“Dear Hindu Youth: …These books also focus on negative things and sometimes highlight things that your non-Hindu classmates may find strange or unusual, while the same is not true for the way in which other religious traditions are discussed in these same books. . .Please write a few paragraphs on the topic: ‘Growing Up Hindu in America.’ Here are some of the points that you may like to include in your write-up . . .b. How did you feel after your unit on Hinduism? Were you proud of your heritage? Were you embarrassed? c. How did your classmates react to you after the unit on Hinduism was covered? What kind of questions were you asked? Did people treat you differently? Were you teased?
— Sincerely, Your Friends at The Vedic Foundation and the Hindu Education Foundation.”

Fortunately, diligent judges in both the HAF and CAPEEM lawsuits took enormous pains to understand the complex issues at hand and threw out all their content claims, giving them credit only to the extent that SBE had not kept its process updated in compliance with the latest laws (since done). As the Federal Judge noted, “CAPEEM’s isolated passages taken out of context do not support the Establishment Clause Claim.”

For those who opposed the initial carte blanche given by the SBE’s Curriculum Commission to RSS/VHP-linked groups, the worst part of this sad episode has been the vicious manner in which these groups attacked anyone who seemed to stand in the way of their enterprise. As I wrote earlier:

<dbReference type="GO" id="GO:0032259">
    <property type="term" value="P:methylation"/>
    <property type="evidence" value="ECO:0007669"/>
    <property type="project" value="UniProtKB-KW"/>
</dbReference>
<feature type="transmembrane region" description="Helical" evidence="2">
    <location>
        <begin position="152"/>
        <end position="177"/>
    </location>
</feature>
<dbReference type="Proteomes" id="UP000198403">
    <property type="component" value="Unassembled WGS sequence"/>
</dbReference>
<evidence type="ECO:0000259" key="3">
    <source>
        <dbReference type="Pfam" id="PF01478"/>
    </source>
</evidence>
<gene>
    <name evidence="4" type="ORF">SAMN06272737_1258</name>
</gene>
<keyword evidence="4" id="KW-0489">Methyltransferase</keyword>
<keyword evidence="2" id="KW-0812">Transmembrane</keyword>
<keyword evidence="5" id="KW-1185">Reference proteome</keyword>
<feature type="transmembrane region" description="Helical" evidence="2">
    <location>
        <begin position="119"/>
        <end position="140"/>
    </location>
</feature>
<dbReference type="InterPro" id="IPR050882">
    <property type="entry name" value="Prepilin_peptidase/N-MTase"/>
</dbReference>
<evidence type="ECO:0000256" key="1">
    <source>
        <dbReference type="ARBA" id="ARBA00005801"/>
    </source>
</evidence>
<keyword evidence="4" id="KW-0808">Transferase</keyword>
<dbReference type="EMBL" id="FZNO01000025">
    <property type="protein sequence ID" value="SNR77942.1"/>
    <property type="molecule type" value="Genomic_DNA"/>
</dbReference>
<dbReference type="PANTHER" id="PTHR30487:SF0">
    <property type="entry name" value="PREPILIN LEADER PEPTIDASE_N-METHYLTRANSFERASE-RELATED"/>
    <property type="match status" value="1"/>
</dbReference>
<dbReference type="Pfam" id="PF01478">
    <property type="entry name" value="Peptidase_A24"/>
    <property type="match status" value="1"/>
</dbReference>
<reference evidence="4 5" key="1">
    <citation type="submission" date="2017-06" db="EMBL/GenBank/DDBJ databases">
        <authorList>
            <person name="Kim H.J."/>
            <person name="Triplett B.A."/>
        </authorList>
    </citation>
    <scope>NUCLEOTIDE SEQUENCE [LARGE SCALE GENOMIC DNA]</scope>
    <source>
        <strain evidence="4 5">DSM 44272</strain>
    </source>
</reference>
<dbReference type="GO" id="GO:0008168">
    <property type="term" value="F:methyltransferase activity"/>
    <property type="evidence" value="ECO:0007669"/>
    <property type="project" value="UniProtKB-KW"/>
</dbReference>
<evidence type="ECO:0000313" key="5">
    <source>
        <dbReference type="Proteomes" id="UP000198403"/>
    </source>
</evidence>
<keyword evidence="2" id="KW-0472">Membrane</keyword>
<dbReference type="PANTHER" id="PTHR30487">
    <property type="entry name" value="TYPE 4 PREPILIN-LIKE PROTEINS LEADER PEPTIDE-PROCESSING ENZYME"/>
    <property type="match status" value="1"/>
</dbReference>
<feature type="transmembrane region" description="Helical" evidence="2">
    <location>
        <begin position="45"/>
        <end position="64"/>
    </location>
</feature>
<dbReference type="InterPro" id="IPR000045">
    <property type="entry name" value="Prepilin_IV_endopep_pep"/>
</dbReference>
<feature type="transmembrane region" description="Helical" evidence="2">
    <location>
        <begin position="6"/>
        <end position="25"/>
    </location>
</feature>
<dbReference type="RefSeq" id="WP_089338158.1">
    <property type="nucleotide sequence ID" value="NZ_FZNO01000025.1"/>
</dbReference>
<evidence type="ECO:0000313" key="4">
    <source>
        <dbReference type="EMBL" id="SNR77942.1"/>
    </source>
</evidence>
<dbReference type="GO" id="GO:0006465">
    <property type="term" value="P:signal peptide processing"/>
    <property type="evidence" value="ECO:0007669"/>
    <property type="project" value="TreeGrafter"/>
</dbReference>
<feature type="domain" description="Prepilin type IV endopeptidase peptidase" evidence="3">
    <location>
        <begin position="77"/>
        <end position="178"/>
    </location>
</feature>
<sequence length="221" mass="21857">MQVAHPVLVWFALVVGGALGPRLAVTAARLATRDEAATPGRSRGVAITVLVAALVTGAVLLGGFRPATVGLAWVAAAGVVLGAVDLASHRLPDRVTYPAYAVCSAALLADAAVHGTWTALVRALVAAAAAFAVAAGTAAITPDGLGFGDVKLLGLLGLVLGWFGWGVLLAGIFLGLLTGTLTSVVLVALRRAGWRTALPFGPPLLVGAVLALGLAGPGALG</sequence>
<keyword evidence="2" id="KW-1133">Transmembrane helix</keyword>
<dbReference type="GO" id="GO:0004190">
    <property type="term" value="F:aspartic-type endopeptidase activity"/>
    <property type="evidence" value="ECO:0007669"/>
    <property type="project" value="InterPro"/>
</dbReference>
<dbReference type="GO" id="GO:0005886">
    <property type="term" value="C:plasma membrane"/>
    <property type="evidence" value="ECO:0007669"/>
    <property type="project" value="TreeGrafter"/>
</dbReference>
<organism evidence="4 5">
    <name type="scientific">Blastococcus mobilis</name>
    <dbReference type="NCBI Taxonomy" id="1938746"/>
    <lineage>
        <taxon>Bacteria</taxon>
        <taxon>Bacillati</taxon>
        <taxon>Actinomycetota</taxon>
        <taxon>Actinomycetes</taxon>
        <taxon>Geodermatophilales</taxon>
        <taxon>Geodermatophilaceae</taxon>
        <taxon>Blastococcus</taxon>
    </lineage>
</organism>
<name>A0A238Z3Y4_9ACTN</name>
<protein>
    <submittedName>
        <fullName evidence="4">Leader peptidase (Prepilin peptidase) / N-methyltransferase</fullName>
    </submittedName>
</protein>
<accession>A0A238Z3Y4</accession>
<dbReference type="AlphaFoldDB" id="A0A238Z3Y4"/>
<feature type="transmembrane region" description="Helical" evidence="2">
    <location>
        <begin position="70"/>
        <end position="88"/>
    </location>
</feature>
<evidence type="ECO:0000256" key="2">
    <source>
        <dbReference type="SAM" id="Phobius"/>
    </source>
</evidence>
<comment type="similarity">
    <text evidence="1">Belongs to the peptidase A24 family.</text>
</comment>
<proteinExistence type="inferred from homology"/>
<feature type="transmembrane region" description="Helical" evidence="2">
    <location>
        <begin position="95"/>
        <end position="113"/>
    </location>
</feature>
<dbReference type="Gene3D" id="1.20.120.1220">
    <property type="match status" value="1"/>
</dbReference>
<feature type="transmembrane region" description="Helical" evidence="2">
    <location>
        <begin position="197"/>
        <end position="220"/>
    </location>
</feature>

“In a sad commentary on the community, Hindutva supporters have been orchestrating a vicious smear campaign against those who disagree with them, and have resorted to a variety of intimidation tactics, such as harassment at work by calling up employers, threatening phone calls, anonymous e-mails, and even death threats57. Those who claim to be the vanguard of fighting stereotyping on our behalf, can barely disguise their pleasure in hurling malevolent labels like ‘Hindu traitors,’ ‘Hindu-baiter,’ ‘Stalin-Bin Laden combine,’ etc. at their opponents.”

Leading the charge in California was RSS pracharak Karthik Venkataramani (aka Kalavai Venkat?), who was initially part of the Hindu Education Foundation (HEF) and was later a key member of CAPEEM. Given his own track record of harassing and demonizing opponents, it is laughable that he would offer serious testimony that his wife was concerned over him being demonized for his participation in the textbook adoption process! As the judge reacted, rather politely: “Said testimony is insufficient to raise a triable issue…First, the testimony is inadmissible hearsay…Even were the court to consider the evidence, the testimony does not establish that Mr. Venkatramani was ‘demonized’ due to any affiliation with Hindutva or Hindu nationalist groups…This testimony is simply irrelevant to this claim.”

I am glad that SBE’s settlement with CAPEEM does not represent a substantial sum, which means less money in the coffers of Hindutva groups, who are sure to continue their relentless campaign in the Diaspora to accomplish through school textbooks what they have failed to accomplish in India.